Why Connection Matters for Mentorship and Workplace Wellbeing

  • Employee Wellbeing
Michelle Weil

Do you remember your first day at a professional job and the many feelings it brought on — nervous, excited, uncertain, and proud, to name a few? Was there someone who made an effort to show you around or demonstrate how things operated?

As champions of employee wellbeing in the workplace, the ethOs team views mentorship as a powerful resource for uplifting and positively influencing the professional landscape.

Making even small connections play a huge role in workplace happiness. Recently, Gallup’s World Happiness Report 2024 came across my desk, and I was shocked to discover that the U.S. has dropped from its place on the list of the top 10 happiest regions in the world to number 23. Not only is that disappointing, but the reason for the slip is that people under the age of 30 in the U.S. are feeling unhappier in life than those over 60. Researchers identified the driving force behind the drop in happiness scores for younger generations as a lack of feeling connected with others.

This report serves to intensify the importance of making workplace connections matter and amplifying every employee’s sense of belonging. Regardless of whether a person is an introvert, extrovert, or anywhere in between, we are all wired as humans for some level of connection. Through the promotion of mentorship and sponsorship opportunities, leaders and human resource professionals can help their teams foster meaningful connections, encourage growth, and drive the collective success and sense of belonging companywide.

The Benefits of Mentorship

As part of our work creating exceptional experiences within organizations, our team facilitates focus group conversations with employees at every level. Mentorship comes up frequently as a way employees would like some guidance on how to “show up” professionally. From work-appropriate attire to interacting with coworkers, we’re hearing that employees are eager to learn from more experienced professionals about best practices.

A professional mentor, whether it’s someone within the same organization or not, is a person who can offer trusted and experienced advice. This support not only uplifts a mentee professionally but fulfills a need for social and emotional connections as well. Additionally, if you’re like me, the need for mentors doesn’t end when you turn 30 — I have gained invaluable insight from mentors through every phase of my life so far.

Let’s not forget that mentees are not the only recipients of the positive benefits of mentorship; mentors experience personal ROI as well. While being a mentor is an investment of time, it also offers ample opportunities for growth, connection, and success on the mentor’s end.

Additionally, mentors often learn a thing or two from their mentees — there is no shame in continual learning no matter how much experience you have. From new technologies to fresh ideas, the opportunities for learning through connections are prolific.

Sponsors Take Mentorship to the Next Level

Another way to support emerging professionals is through leveraging your own influence to champion untapped talent. “Mentors help by talking to you,” Our DE&I Practice Leader Nola Cartmill shared in her blog. “Sponsors help by talking about you.”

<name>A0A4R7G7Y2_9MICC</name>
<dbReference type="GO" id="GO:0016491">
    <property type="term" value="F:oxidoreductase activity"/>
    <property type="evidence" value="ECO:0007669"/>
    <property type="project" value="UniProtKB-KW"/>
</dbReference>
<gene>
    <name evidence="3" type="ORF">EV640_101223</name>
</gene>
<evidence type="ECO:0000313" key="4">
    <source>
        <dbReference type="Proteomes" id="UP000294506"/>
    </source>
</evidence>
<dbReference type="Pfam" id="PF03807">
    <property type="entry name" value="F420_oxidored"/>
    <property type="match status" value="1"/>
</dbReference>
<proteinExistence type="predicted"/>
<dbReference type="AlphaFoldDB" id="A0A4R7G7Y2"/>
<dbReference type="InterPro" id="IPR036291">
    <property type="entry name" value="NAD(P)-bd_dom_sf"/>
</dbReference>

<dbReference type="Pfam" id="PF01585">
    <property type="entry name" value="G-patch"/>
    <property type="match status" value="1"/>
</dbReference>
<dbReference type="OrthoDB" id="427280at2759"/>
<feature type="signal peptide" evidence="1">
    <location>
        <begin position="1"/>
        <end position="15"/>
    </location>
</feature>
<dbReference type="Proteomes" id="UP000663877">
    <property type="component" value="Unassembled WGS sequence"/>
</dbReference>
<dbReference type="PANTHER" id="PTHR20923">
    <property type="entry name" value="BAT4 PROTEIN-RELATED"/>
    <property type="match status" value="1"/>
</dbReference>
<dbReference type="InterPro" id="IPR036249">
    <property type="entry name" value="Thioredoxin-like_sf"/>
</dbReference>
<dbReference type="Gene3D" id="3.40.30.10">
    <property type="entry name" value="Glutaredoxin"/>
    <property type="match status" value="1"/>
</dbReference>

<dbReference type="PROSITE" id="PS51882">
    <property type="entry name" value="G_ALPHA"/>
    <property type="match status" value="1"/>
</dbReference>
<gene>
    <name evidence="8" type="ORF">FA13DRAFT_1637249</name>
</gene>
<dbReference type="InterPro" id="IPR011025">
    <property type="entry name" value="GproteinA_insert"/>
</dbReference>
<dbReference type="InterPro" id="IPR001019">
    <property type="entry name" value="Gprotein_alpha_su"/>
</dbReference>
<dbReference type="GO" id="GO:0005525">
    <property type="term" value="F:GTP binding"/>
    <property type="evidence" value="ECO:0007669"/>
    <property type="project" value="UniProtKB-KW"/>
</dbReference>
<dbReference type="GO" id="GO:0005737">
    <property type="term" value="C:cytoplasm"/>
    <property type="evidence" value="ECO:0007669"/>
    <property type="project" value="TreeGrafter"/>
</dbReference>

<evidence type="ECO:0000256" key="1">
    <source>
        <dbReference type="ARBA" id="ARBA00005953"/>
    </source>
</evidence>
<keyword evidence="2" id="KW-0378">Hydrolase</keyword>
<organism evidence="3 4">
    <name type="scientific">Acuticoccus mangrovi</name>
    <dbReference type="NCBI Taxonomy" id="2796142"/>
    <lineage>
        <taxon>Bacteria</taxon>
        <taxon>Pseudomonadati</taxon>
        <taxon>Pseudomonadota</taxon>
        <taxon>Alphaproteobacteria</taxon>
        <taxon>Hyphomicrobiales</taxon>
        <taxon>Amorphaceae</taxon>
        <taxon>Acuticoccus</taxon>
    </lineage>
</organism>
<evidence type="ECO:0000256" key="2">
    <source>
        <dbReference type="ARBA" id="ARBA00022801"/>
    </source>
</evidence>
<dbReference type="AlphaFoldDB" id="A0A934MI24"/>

As a sponsor, you agree to share your convictions of their skills and talent outwardly to people who can impact the trajectory of their success. Consider a company leader who sits among other decision-makers discussing an employee’s promotion. As the employee’s sponsor, the leader would make a case for why they believe this person deserves the recognition. They are a champion for them, opening doors the employee may not have been able to access at their current level.

A sponsor can also be an influential figure outside of the workplace as someone who helps them make connections within the community. Examples of sponsorship include referring a young professional for an open position that matches their skills or inviting them to networking events and introducing them to various community leaders.

While the support of a mentor can be just as valuable, sponsors can help optimize an individual’s career potential by drawing attention to those who haven’t yet had the opportunity, but absolutely deserve to, take a step into the spotlight.

Getting Started With Mentorship

If your organization has the bandwidth to start a dedicated program for helping employees make connections and grow through mentorship and sponsorship, it’s important to begin by defining the goals of the program. Identify what supporters hope to achieve through mentorship or sponsorship opportunities, such as professional development, enhancing diversity and inclusion efforts, or supporting internal promotion.

Even without a company-sponsored program, mentorship and sponsorship opportunities are available in our communities. Independent mentorship programs, professional organizations, and industry events often offer networking opportunities that can connect mentors and mentees and professionals seeking sponsorship with experienced individuals willing to provide guidance and support.

Making Connections With Intention

Ultimately, the key to successful mentorship and sponsorship is intentionality and commitment. Regardless of whether you’re the one offering guidance or seeking wisdom and knowledge, making these meaningful connections enhance personal and professional growth — all of which contribute to the collective culture and success of an organization.

At ethOs, we believe that prioritizing each individual’s sense of connection and belonging creates environments where every employee is poised to thrive. Are you interested in how to create a mentorship or sponsorship program in your organization? Let’s talk!

May 20, 2024